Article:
5. You can ask for help
If you find that you’re working an unreasonable number of hours, feeling overwhelmed, or are experiencing adverse mental or physical effects (e.g., excessive anxiety or sadness, headaches, insomnia), it might be a sign that you need some help. This could be in the form of an additional TA or peer tutor to help you with the teaching aspects of the course. It could also be having someone help you find ways to reduce the amount of work you have (e.g., streamline marking), manage your time, deal with a difficult situation, or just listen.
If you’re struggling, please reach out to the Associate Head or a trusted colleague to let them know—you’ll find that there are a lot of resources and support available to help you with your teaching, professional, and personal needs. I’m also always here to support you in case you’d like to talk though anything.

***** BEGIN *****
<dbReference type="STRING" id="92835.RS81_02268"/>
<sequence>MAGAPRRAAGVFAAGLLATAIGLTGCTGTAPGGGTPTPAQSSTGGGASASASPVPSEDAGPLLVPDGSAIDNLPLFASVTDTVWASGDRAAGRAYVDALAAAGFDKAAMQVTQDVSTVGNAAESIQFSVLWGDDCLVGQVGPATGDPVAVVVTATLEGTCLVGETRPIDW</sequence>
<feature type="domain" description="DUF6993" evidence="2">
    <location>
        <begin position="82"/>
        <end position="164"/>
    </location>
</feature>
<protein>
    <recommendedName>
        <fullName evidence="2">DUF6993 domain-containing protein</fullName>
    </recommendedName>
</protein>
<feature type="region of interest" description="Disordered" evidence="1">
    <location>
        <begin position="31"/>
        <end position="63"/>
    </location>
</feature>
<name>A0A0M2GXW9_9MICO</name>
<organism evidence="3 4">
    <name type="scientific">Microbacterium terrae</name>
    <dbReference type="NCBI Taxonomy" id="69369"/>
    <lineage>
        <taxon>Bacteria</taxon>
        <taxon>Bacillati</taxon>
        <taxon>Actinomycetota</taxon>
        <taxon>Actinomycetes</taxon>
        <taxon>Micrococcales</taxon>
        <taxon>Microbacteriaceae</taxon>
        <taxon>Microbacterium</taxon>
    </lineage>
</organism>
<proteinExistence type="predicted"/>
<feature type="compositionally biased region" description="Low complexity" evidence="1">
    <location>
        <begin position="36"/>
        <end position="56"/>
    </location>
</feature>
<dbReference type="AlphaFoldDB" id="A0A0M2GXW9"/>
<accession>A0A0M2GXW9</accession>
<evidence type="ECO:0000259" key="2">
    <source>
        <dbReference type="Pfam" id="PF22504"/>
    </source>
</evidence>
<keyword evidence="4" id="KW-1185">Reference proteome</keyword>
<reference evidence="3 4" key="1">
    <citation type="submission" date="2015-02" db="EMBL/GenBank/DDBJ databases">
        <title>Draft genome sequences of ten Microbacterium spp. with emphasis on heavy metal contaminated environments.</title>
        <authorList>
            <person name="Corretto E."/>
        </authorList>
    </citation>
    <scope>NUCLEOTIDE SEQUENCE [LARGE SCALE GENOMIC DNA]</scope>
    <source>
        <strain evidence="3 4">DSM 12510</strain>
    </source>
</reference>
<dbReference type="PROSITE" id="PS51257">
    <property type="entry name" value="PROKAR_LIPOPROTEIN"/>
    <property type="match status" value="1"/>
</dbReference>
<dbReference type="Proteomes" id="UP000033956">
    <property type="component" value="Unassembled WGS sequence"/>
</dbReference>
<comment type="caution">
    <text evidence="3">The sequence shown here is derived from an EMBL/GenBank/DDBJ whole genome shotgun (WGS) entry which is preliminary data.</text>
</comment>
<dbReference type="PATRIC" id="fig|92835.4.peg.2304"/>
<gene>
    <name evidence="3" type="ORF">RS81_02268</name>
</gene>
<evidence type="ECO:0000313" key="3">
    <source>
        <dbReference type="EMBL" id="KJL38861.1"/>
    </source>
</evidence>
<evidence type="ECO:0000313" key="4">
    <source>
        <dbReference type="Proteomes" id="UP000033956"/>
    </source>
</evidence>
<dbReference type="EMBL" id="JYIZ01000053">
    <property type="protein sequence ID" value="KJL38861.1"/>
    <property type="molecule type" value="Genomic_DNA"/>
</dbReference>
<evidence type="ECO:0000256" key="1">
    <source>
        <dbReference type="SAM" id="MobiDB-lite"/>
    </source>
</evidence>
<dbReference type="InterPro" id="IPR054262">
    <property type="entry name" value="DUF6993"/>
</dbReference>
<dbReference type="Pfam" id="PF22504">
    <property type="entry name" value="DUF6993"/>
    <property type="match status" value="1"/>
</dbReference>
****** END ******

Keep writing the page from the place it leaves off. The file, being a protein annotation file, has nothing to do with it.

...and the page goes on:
The big picture
If teaching is a marathon with each mile representing a term, then the last several terms have been a particularly challenging stretch of the journey. You may have many more miles ahead, and if you burn yourself out now you’ll diminish the energy and motivation you have for subsequent terms, ultimately hurting you and your students.
It’s okay to downshift a bit now during the difficult stretch so that you are able to maintain the energy and motivation needed to continue on when the path becomes more stable. This doesn’t make you any less student-centred; on the contrary, you’ll be better positioned to be there for your students if you’re doing well yourself.
So, please be kind to yourself this term, and when you’re feeling overwhelmed, remember: this term does not define who you are as an instructor, your own wellbeing is just as important as your students’, you can change things as you go, perfect is the enemy of good, and you can ask for help.
Looking for more information, guidance, and tools to help you counter burnout this term? Check out this self-paced course available to all UBC faculty and staff: Preventing Burnout: Managing stress, emotions and our tendency to give